Other important influences on currency exchange rates include inflation rates, market sentiment, geopolitical events, fiscal policies, commodity prices, and cross-border capital flows.

The interbank foreign exchange market also plays a huge role in determining global currency valuations. The interbank market is where major banks and financial institutions balance currency demand and supply to set benchmark exchange rates. These benchmark rates then guide retail exchange rates for consumers and businesses around the world.

Macro factors

Macroeconomic fundamentals such as inflation, interest rates, and economic growth can have huge effects on currency exchange rates. Here’s how:

  • Inflation: High inflation reduces a currency’s purchasing power, making exports more expensive, weakening demand, and leading to a drop in a currency’s value.
  • Interest rates: Central banks use interest rates to stimulate or cool economic activity, which affects exchange rates. Higher national interest rates attract foreign capital and make a currency more attractive to hold. Conversely, lower rates tend to have the opposite effect.
  • Economic growth: GDP measures the health of an economy, and GDP growth signals stability and investment opportunities. This is attractive to foreign investors and can increase demand for the nation’s currency, positively affecting its valuation.


Commodities are products of agriculture or mining, such as oil, steel, wheat, or rare earth minerals. They also have a major role in determining currency exchange rates, as changes in commodity prices can significantly impact a country’s export earnings.

How it works: When demand rises for a country’s main exports, it often strengthens demand for its currency. This brings increased revenue from exports, leading to a trade surplus.

This cycle improves the country’s terms of trade, which is the ratio of export prices to import prices. As terms of trade improve, the country earns more from exports than it spends on imports. This boosts a nation’s economic health and, consequently, the value of its currency.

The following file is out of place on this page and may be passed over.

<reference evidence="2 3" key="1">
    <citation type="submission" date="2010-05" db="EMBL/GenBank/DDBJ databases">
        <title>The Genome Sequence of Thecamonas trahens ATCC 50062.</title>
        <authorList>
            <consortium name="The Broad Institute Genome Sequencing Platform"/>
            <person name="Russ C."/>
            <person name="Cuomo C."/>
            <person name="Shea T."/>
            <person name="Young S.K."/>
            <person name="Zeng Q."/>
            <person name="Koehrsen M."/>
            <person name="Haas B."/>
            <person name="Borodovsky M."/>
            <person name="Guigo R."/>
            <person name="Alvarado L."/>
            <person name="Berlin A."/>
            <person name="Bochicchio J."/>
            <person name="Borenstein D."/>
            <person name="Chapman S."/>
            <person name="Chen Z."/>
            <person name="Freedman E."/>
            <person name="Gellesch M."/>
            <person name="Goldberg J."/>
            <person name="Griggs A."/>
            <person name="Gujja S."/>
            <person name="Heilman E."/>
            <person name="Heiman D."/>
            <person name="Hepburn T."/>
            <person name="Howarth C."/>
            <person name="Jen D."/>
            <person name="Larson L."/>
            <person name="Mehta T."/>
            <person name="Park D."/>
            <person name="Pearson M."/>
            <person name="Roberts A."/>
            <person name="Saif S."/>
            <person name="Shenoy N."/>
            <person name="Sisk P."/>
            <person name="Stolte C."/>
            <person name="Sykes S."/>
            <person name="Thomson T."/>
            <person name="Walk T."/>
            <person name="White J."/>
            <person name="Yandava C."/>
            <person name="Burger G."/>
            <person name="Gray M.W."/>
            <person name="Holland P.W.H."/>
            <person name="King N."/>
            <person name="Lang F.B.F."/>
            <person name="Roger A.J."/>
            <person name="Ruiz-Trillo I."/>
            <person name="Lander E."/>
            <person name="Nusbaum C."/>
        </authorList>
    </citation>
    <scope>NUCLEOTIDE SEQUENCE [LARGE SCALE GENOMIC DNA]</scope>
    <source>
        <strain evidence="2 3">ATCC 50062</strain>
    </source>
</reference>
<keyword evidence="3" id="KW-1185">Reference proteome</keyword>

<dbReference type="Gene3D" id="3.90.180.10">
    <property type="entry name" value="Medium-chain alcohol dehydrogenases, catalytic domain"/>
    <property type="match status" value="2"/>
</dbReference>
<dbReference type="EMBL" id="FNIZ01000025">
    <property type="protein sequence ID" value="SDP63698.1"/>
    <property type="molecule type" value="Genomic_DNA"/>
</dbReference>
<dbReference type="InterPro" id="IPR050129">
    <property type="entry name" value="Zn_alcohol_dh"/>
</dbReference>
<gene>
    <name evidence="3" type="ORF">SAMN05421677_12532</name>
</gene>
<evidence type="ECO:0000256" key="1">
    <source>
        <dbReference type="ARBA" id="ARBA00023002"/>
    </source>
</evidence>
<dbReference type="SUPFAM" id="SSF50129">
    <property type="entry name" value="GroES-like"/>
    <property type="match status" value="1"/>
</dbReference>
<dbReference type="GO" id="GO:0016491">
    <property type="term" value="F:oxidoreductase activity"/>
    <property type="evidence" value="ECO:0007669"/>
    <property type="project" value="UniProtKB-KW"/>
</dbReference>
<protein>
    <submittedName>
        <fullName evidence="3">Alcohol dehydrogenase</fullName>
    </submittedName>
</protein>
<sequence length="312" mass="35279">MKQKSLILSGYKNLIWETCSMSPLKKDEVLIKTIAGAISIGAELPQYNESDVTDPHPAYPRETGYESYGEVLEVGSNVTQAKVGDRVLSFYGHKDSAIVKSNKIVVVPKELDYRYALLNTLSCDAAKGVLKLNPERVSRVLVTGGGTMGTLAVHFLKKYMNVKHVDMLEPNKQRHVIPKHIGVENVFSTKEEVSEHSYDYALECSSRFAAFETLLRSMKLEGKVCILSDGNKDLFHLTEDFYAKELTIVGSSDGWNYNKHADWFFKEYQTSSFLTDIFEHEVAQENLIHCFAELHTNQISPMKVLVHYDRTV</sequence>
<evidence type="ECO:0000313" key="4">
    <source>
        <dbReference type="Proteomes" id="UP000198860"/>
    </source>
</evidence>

When you send money internationally via money transfer services like Western Union, you participate in the world’s largest, most liquid financial market.

Foreign exchange (forex) markets are active around the clock across time zones. Other participants include banks, investment funds, corporations, and retail traders.

The Bank for International Settlements (BIS) reported a record $7.5 trillion per day traded in forex in 2022, up from $6.6 trillion three years earlier.

Here are three key drivers, among many, that cause exchange rate changes in the forex markets:

  • Trader and investorpositions: Speculation on currency values is a major driver of rate changes. Traders aim to profit from anticipated rate movements, and large speculative bets by institutions can become self-fulfilling as they drive significant market swings.
  • Trading volumes: Dramatic changes in trading volumes of specific currencies suggest changing investor sentiment, affecting volatility and market depth.
  • Market sentiment: Investor sentiment affects currency values. For example, during periods of economic uncertainty, the value of safe-haven currencies like the US dollar and Japanese yen tend to rise as investors seek stability.


What factors determine exchange rates?

The key factor in determining currency exchange rates is the supply and demand of currencies on global foreign exchange markets. In short, a currency’s price will rise if demand is high, and its price will fall if demand is low.

Beyond that, the dynamics of supply and demand are influenced by many political and economic forces. These forces include inflation rates, interest rates, economic growth, political stability, and geopolitical events.

How does the government determine the exchange rate?

Nowadays, the world’s major currencies have floating exchange rates. In this system, market forces determine currency values, limiting a government’s ability to determine exchange rates.

Governments occasionally intervene to meet economic objectives. To do this, governments and central banks use monetary policy tools such as interest rate adjustments, buying or selling currency in the open market, and capital controls.

How do banks decide exchange rates?

Commercial banks play a major role in determining global exchange rates. They do this on the global interbank forex market, where currency supply and demand set benchmark exchange rates.

Banks engage in a range of activities that help determine currency exchange rates. These activities include actively trading currencies, fulfilling orders, managing risk for clients, and more.